If you want to be in a resort area, you can go to the island of Langkawi.
Langkawi is a duty-free island in Malaysia. It’s located in the Andaman Sea up very close to the Thai border.
If you like buying cheap booze or cosmetics, that’s why people go there. You can buy everything duty-free and then bring it back to wherever.
Langkawi is a lot more remote and has more of a rural feeling. That’s certainly changing as they’ve gotten a lot of development in recent years. They are building many hotels there these days, including five-stars hotels. They’ve also built more properties, like sea view condos and villas that you can find for sale.
The challenge in Malaysia (which isn’t really a challenge) is that properties tend to be larger. In many other Asian cities, you’re going to be jammed into a shoebox apartment or a three-bedroom that might only be 700 square feet.
In Malaysia, it’s very spacious. It’s hard to find a smaller villa in some of these places, especially in Langkawi. It’s hard to find a lot of real estate available up there.
Langkawi has a much more laid-back slow pace of life. In Kuala Lumpur, you’re spoiled for choice. In Langkawi, there are fewer options.
It’s a village of sorts. You can drive around and see that the people live in a more village-type atmosphere but they do so in concert with the tourists.
Recently we’ve seen more freehold projects in Langkawi. Generally, Langkawi had a lot of leasehold projects where you didn’t own the actual land, you just had a lease on it. Now, there are more freehold properties.
Langkawi is a place where the internet is a bit slower. Life is a lot slower.
It is also located on the water. Some parts of the island have nicer beaches than Penang. If you’re looking for the ultimate best beach and willing to make some sacrifices for it, I imagine it’s like living on one of the smaller islands in Hawaii or one of the south pacific islands.
It’s a bit remote.
In both Penang and Langkawi, we are seeing more services show up. Qatar Airways is flying there now and there are more international connections. You don’t have to go to Kuala Lumpur first to be able to get anywhere else.
But while there is more available now for getting in and own, Kuala Lumpur is still the most developed area out of these places.
Malacca is more of a wildcard. It’s a great weekend destination.
I know there are a few expats who live there.
Malacca is located on the water right on the coast of the Strait of Malacca which divides Malaysia and Indonesia. It’s about two hours south of Kuala Lumpur.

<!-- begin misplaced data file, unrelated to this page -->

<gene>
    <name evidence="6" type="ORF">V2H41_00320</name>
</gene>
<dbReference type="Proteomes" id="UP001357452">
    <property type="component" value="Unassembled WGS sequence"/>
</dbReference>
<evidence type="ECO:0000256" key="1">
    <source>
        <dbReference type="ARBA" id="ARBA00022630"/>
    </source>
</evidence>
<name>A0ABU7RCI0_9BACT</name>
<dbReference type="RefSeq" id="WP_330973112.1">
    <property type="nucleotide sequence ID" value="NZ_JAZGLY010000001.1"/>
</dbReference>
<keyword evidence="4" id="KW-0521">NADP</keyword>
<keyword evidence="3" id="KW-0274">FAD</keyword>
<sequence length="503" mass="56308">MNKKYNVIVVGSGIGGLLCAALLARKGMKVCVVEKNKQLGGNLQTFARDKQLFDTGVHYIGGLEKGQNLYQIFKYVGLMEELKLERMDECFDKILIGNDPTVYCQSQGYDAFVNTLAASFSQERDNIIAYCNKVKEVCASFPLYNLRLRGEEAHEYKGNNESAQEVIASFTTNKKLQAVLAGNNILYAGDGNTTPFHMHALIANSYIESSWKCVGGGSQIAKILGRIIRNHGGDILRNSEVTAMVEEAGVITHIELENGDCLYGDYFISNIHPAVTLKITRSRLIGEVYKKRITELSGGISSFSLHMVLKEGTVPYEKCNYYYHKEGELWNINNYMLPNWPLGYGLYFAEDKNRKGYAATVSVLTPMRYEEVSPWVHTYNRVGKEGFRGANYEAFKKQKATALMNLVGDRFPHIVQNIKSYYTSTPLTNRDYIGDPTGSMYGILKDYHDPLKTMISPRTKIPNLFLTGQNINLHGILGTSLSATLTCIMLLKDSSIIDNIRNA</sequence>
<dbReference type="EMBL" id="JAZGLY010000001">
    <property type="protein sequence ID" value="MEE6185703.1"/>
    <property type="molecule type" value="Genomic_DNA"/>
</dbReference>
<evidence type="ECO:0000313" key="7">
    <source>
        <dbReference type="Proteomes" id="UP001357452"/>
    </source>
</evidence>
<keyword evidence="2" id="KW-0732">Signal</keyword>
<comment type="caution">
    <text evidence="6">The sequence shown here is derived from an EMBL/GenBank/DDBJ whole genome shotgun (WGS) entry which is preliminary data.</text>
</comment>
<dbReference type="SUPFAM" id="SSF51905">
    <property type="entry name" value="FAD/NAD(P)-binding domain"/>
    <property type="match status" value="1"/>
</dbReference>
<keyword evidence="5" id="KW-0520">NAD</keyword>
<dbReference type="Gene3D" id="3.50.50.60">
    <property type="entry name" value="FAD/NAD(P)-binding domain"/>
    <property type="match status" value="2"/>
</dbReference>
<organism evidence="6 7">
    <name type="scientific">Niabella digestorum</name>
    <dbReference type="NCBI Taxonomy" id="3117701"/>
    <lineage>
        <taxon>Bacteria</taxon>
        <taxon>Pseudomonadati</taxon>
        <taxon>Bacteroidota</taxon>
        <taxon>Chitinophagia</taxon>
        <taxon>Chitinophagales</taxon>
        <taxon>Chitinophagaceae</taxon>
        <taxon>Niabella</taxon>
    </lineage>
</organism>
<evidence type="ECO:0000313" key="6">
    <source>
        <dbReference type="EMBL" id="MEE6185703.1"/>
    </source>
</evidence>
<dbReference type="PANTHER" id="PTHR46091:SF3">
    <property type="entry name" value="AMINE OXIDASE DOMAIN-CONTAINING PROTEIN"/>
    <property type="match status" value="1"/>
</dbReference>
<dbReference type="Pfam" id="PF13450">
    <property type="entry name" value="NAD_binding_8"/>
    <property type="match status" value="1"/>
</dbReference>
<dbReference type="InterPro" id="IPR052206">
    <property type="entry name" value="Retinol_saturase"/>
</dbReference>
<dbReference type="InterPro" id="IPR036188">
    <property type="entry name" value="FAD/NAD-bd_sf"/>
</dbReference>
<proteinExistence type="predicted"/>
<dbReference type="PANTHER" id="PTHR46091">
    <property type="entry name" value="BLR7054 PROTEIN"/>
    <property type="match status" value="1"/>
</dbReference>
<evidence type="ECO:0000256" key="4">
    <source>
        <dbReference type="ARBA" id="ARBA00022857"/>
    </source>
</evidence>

This a place that many expats might want to consider as a home base. Malacca has more of a Southeast Asia backpacker feel. There is a variety of many interesting cultural influences, from Malay to Portuguese to Dutch.
Malaysia is generally a very multicultural country.
Malacca is a good place if you want a bit of a slower pace of life. It’s a little more disconnected. Things are a bit slower. Still, you’re not going to be that far away from the KL airport.
OTHER PLACES TO LIVE IN MALAYSIA
If you want to really go your own way and build a villa, you can find land in some of the up-and-coming beach areas. Other places include Terengganu or Kuantan. There are some areas on the east coast that we’re starting to see more hotels open up and more tourism attractions are developing in this area.
Johor Bahru is another large city where probably most Westerners don’t want to go.
In Malaysia, it’s pretty easy to get around by air. If you’re looking for something kind of off the beaten track, you’re not going to have that many expats living there or as many Western conveniences. Those are other wildcards you can look at if you’re looking to do something away from it all.
There are other places in Malaysia that might just be nice for you to visit for a weekend. For me, that’s Malacca, the Cameron Highlands, or Ipoh.
DO YOU WANT TO LIVE IN MALAYSIA?
There are a lot of beautiful places in Malaysia. You’ve got many options. For most people, it will come between Kuala Lumpur versus Penang with some of the smaller beach outposts as wildcards.
But there are many options to choose from.
The bottom line is that if you come to Malaysia, you’ll be able to find a place that has what you’re looking for.
Malaysia can be a great place for you to live full time, part-time as part of your Trifecta strategy, or just to visit. If you’re looking into coming up with a holistic plan to delve further into the Nomad Capitalist lifestyle, you can contact us here.